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ef 1864. The privileges of the subject violated. The prisons, in the
time of the plague, crowded by new commitments. A temporary miti-
gation of the proceedings against this society. New scenes of perseen.
tion opened by the third conventicle act, in 1670. Appeals ineffectual,
The word conventicle, arbitrarily misconstrued. Unfair methods of
fining the preacher. The honorable conduet of some justices, particu-
larly of the lord-muyor of London. An order from the king and coun-
eil for demolishing the meeting house in Horsly-down. 'The cruelly
with which it was executed. The meeting-house at Ratcliffe pulled
down. George Fox committed to the gaol at Lancaster, and discharg.
ed by an habeas-corpus. His forgiving temper. His fortitude. He is
again committed to prison. The rigor and severities of his imprison.
ment. His life threatened. The effect of his patience and innocence
on his keepers, particularly on the governor of Scarborough castle.
Mrs. Margaret Fell cited before the justices : her magnanimity; com-
mitted to Lancaster gaol ; tried, and recommitted to prison. The suf-
ferings of Francis Howgill and his deportment under them. The case
of Hannah Trigg. The imprisonment of Joseph Face. The exertions
of the quakers in defence of their cause, and of their suffering brethren ;
Damely, the applications to the king by Margaret Fell, Burrough, Hub-
berthorn, and Whitehead. The letters of the Fox's to the king George
Fox's address to the king. A narrative of the sufferings of the quak-
ers. George Fox's testimony agaiost plots. Remonstrapces by White-
head and Coale. William Penn joins the society. His publications.
Mr. Vincent inveighs against the quakers ; & public disputation with
him. A piece of George Fox. The meeting-house in Grace-church-
street built. George Fox's labors; establishes a regular discipline.
Quarterly-meetings; their object. Monthly meetings. The annual
meeting. The subjects of the meetings of discipline. Reflections on
the discipline of the quakers. The travels and history of Catharine
Evans and Sarah Cheevers, into Italy; and of John Philly and William
Moore into Hungary. General character of the quakers; their pa-
tienee: their charity, especially in the time of the plague; their exten-
sive benevolence. Character and death of Richard Hubberthorn, of
Edward Burrough, of William Ames, of John Audland, of Richard
Farnsworth, of Thomas Loe, Josiah Coale, and Francis Howgill.



Page 25, The origin of the name Rump Parliament. p. 26, The mot-
to on the arms of the commonwealth. p. 27, Anecdotes concerning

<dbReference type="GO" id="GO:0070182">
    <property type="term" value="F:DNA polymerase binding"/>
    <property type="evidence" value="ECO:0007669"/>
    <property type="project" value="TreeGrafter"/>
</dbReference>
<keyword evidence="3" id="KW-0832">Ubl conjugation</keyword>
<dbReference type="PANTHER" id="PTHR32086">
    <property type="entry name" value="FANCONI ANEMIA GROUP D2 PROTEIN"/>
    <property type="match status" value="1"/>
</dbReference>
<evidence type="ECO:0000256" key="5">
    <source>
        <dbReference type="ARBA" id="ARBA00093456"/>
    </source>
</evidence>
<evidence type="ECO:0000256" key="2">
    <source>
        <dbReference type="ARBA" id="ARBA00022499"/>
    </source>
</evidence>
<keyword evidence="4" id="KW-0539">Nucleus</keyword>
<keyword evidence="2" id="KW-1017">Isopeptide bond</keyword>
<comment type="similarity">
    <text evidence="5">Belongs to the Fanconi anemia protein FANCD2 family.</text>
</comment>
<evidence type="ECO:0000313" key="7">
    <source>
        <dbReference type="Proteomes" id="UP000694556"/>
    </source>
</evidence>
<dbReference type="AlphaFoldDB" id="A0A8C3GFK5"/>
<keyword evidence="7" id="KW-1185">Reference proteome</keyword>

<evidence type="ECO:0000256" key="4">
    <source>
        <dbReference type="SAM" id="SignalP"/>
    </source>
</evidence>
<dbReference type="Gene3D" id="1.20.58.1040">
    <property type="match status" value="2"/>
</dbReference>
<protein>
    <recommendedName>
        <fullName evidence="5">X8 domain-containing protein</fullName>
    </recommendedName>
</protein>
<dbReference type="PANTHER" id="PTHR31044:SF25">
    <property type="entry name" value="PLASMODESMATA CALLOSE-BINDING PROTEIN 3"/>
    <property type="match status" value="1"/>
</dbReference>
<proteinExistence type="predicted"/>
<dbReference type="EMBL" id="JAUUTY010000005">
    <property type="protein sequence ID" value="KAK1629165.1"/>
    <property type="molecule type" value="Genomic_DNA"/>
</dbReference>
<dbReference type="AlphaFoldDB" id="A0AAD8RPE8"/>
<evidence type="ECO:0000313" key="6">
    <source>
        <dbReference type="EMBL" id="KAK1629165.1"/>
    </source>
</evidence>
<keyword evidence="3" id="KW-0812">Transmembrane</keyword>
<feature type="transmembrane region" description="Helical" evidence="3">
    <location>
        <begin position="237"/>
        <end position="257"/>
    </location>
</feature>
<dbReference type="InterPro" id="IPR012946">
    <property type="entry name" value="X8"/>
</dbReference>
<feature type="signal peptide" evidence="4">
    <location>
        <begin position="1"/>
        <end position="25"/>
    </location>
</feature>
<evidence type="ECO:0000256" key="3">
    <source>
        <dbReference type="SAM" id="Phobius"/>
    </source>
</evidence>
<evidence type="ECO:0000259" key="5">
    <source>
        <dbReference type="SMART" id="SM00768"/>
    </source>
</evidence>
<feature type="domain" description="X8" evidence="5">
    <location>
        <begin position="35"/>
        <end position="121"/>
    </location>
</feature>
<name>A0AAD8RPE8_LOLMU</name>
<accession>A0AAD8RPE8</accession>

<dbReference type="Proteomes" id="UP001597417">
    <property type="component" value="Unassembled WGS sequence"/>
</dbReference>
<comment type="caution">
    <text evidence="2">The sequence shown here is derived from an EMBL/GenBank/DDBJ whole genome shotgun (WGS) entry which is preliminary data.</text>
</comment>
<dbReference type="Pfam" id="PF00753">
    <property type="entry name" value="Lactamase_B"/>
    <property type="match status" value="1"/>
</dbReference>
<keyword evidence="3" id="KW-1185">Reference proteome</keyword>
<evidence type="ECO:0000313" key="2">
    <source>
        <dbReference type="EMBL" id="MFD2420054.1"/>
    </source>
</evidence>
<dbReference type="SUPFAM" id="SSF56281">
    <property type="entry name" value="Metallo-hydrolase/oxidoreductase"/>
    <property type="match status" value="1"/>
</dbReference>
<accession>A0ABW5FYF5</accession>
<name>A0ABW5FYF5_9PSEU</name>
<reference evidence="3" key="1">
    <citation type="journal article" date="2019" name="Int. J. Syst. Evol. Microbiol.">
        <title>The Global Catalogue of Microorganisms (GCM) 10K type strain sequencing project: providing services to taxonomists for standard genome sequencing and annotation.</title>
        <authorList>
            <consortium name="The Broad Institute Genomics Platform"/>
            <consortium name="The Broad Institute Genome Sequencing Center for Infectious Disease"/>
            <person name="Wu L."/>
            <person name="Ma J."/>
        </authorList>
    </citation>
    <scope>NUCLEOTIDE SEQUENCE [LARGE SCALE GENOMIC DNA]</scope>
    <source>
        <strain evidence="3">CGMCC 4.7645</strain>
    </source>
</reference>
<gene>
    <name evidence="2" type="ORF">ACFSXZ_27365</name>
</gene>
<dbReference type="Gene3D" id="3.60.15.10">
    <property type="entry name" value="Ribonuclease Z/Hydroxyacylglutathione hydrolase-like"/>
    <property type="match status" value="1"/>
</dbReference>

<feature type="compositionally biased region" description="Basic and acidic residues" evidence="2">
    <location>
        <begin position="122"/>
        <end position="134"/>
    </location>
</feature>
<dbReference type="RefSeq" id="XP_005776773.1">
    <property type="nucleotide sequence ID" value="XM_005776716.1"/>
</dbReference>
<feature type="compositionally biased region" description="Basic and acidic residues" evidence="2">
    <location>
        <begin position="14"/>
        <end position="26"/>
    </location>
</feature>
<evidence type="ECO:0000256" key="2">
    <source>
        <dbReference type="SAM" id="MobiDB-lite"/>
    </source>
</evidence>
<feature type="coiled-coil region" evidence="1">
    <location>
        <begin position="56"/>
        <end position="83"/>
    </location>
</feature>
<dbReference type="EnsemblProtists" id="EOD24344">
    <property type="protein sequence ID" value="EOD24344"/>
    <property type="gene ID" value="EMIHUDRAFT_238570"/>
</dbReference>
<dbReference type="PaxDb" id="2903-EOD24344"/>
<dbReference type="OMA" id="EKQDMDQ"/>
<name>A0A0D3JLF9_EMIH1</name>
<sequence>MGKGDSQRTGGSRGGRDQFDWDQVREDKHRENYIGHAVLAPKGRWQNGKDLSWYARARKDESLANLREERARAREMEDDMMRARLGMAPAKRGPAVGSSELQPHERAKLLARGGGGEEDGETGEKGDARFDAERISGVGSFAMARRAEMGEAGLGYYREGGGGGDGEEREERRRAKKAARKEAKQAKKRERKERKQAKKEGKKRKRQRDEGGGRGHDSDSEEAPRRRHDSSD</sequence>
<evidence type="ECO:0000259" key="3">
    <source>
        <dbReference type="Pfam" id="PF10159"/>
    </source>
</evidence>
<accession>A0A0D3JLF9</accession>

Dr. Dorislaus, and the respect shewn to his memory by the parliament.
p. 28, Mr. Neal defended, and the resentment of the death of Dr. Dor-
islaus expressed by the states of Holland. p. 26, Mr. Ncal's account of

Page 67, Mr. Baxter's censure of the Scots. p. 69, The positious
in Mr. Jenkins's petition. p. 74, By whom Mr. Love's petition was
signed. p. 76. Brief history of Mr. Love. p.80, The poverty of the
queen dowager, and the pension given to Charles II. p. 84, Biograph-
ịcal account of general Treton; p. 87, The reeeption given to the am-
bassadors of the parliament by the Dutch. p. 9i, Two instances of the
forgiving temper of the quakers. p. 92-3, Mrs. Macauley's reflection
on the government of the Rump parliament. P. 96, The respectabili-
ty of the Little parliament. p. 96-7, A list of the names of a Sussex
jury. p. 109, Particulars concerning Dr. William Gouge.

sent to the Jewish rabbi. p. 167, Anecdotes concerning arehbishop

Usher. p. 168-9, His amiable virtues and dying prayer. Cromwell's

respect for him; the value of his library. p. 170, Mr. Marshall's

character as a preacher. p. 175, The preaching of the quakers vindi-

cated. p. 176, A defence of the quakers. p. 177, The unfair treat-

ment James Naylor met with, and the injustice of the reflections cast

on the quakers on his account. p. 178, The illiberal conduct of those

who attempted his conviction: p. 179, The severity of the sentence

passed on him. Mr. Neal censured. The conduct of some ministers

towards James Naylor. His Dying sentiments; his repentance, and

farther remarks on the sentence against him. p. 184, Cromwell's con-

duct towards the French protestants. p. 185, The history of a tumult

at Abingilon. p. 187, Bishop Hall's poetry. p. 188-9, A biographical